“Emir Baigazin's astounding debut feature Harmony Lessons set the bar for all the films that the Narrative Jury watched before and after. On one level, it's the simple tale of a bullied Muslim boy in rural Kazakhstan. But as no single child's life is ever as simple as adults believe, from the moment we meet the dark-eyed, pimply hero chasing down a family sheep to slaughter with his aging babushka, to his ultimate act of vengeance in his struggle for survival, his confrontation with bullies at his local school spirals into a larger tale of societal dominance and submission. Power relations based on intimidation and violence flow from boy to sheep, alpha boy to beta, local police to accused criminals, and ultimately an entire society defined by a hierarchy of male bullying male. Visually exact, transparently acted by a mostly juvenile cast, and quietly terrifying, this Kazakhstan/Germany/France co-production is a hard-won lesson in how brutal life can be that is told with spellbinding assurance by a visionary young talent.”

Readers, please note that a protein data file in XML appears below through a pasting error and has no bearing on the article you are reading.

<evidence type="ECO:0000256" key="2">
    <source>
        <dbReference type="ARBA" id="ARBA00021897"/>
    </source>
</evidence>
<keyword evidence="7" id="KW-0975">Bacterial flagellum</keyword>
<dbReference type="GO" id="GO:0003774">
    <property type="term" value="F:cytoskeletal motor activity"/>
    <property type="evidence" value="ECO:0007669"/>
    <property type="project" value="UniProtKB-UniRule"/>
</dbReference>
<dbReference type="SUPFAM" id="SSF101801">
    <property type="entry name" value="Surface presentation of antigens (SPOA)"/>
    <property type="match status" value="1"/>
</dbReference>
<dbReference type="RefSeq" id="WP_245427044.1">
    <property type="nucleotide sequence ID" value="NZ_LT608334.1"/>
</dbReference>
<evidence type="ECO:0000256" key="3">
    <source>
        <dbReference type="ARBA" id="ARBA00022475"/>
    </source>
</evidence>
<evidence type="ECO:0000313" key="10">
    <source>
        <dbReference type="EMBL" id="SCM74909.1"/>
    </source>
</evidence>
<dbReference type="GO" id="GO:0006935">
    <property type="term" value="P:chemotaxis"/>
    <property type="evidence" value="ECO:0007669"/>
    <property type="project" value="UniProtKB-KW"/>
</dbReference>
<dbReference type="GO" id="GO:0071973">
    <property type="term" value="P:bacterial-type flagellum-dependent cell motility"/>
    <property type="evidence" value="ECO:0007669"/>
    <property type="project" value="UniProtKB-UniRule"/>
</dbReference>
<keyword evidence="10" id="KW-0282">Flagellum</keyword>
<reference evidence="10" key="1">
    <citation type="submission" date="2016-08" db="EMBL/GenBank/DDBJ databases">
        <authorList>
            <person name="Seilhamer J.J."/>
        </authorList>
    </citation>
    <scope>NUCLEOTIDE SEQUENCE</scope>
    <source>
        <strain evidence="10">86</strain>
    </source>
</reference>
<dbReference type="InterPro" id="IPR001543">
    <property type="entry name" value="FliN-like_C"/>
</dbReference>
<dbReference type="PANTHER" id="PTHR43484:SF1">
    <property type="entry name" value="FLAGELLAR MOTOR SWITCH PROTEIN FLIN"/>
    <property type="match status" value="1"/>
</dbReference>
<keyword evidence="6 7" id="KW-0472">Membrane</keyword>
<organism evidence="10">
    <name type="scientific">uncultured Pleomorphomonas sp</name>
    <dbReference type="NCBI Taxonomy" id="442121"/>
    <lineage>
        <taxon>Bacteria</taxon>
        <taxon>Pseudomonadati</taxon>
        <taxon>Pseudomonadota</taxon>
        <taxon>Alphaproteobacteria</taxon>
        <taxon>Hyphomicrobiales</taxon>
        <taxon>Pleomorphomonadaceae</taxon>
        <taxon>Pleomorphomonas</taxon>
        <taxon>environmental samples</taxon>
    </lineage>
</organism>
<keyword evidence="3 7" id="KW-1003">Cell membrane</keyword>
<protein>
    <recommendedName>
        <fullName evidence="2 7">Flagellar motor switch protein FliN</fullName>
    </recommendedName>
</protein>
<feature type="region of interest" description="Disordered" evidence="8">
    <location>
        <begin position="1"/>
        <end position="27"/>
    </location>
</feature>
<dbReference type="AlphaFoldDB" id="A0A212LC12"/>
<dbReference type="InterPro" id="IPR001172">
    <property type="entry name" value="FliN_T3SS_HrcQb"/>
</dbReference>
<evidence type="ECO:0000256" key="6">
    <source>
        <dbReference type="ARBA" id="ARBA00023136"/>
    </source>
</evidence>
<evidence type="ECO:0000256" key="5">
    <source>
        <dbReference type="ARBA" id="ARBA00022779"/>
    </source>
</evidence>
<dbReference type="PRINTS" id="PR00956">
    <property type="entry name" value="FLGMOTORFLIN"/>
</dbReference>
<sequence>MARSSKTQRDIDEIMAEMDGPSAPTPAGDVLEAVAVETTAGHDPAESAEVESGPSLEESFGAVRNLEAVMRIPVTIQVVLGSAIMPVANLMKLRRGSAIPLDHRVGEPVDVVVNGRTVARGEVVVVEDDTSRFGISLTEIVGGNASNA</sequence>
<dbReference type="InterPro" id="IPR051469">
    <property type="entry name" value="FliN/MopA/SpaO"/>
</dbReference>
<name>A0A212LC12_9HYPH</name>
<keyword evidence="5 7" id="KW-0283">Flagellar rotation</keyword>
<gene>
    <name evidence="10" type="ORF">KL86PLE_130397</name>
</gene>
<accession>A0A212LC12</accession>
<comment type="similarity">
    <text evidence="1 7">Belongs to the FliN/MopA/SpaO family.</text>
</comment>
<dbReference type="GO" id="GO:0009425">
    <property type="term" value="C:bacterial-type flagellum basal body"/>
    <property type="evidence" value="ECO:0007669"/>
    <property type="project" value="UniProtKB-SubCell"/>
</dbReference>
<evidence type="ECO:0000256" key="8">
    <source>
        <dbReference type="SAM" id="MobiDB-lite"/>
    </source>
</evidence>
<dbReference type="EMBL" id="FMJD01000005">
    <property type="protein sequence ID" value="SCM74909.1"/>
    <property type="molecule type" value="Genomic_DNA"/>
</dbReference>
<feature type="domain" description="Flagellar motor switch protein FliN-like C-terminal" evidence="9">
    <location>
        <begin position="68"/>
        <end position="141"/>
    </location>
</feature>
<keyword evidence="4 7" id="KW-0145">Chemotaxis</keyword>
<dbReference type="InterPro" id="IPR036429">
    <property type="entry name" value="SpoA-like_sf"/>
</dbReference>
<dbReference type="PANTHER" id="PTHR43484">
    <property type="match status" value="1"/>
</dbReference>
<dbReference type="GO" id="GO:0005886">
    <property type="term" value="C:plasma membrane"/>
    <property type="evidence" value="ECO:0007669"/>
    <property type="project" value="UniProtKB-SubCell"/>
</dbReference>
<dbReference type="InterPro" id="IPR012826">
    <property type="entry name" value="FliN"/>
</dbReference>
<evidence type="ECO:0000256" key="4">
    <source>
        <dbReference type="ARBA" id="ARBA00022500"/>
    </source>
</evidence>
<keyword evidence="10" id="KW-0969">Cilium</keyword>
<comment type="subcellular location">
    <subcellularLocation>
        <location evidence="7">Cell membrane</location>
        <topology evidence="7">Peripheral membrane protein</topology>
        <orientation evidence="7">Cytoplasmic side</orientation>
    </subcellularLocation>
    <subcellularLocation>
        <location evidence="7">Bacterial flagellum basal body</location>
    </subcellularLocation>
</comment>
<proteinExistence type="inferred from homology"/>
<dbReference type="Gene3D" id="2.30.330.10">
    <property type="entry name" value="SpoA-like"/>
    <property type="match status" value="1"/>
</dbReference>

The 120-minute film is in Kazakh with English subtitles. It gets encore screenings at 9 p.m. on Saturday, Nov. 16, and at 7 p.m. on Sunday, Nov. 17.
You can also catch The Last Time I Saw Macao, a cinematic hybrid of sorts from directors João Pedro Rodrigues and João Rui Guerra de Mata. These two filmmakers venture to the title city which is described as “the Las Vegas of the East” after one receives a troubling letter from a long lost friend who may or may not have gotten themselves in something of a pickle.
The 85-minute film is in Portuguese with English subtitles. It gets encore screenings at 7 p.m. on Saturday, Nov. 16, and at 5 p.m. on Sunday, Nov. 17.